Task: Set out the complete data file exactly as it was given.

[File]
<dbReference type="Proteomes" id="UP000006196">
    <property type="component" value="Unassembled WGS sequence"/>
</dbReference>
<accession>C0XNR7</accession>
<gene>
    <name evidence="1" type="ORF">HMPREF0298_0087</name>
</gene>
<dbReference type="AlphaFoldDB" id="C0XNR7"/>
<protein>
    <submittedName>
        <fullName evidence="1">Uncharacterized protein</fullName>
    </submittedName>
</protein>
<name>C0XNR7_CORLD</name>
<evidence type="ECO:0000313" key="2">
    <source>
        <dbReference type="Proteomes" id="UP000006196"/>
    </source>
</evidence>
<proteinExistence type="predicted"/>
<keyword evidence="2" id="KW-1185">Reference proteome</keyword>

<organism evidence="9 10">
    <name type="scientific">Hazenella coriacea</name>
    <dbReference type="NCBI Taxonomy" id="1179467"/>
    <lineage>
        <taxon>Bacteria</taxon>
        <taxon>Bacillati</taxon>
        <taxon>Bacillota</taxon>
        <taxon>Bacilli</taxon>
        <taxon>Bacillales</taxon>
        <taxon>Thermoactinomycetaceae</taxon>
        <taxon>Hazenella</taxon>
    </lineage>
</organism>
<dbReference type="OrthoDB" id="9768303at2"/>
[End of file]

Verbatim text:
<dbReference type="Proteomes" id="UP000006196">
    <property type="component" value="Unassembled WGS sequence"/>
</dbReference>
<accession>C0XNR7</accession>
<gene>
    <name evidence="1" type="ORF">HMPREF0298_0087</name>
</gene>
<dbReference type="AlphaFoldDB" id="C0XNR7"/>
<protein>
    <submittedName>
        <fullName evidence="1">Uncharacterized protein</fullName>
    </submittedName>
</protein>
<name>C0XNR7_CORLD</name>
<evidence type="ECO:0000313" key="2">
    <source>
        <dbReference type="Proteomes" id="UP000006196"/>
    </source>
</evidence>
<proteinExistence type="predicted"/>
<keyword evidence="2" id="KW-1185">Reference proteome</keyword>

<organism evidence="9 10">
    <name type="scientific">Hazenella coriacea</name>
    <dbReference type="NCBI Taxonomy" id="1179467"/>
    <lineage>
        <taxon>Bacteria</taxon>
        <taxon>Bacillati</taxon>
        <taxon>Bacillota</taxon>
        <taxon>Bacilli</taxon>
        <taxon>Bacillales</taxon>
        <taxon>Thermoactinomycetaceae</taxon>
        <taxon>Hazenella</taxon>
    </lineage>
</organism>
<dbReference type="OrthoDB" id="9768303at2"/>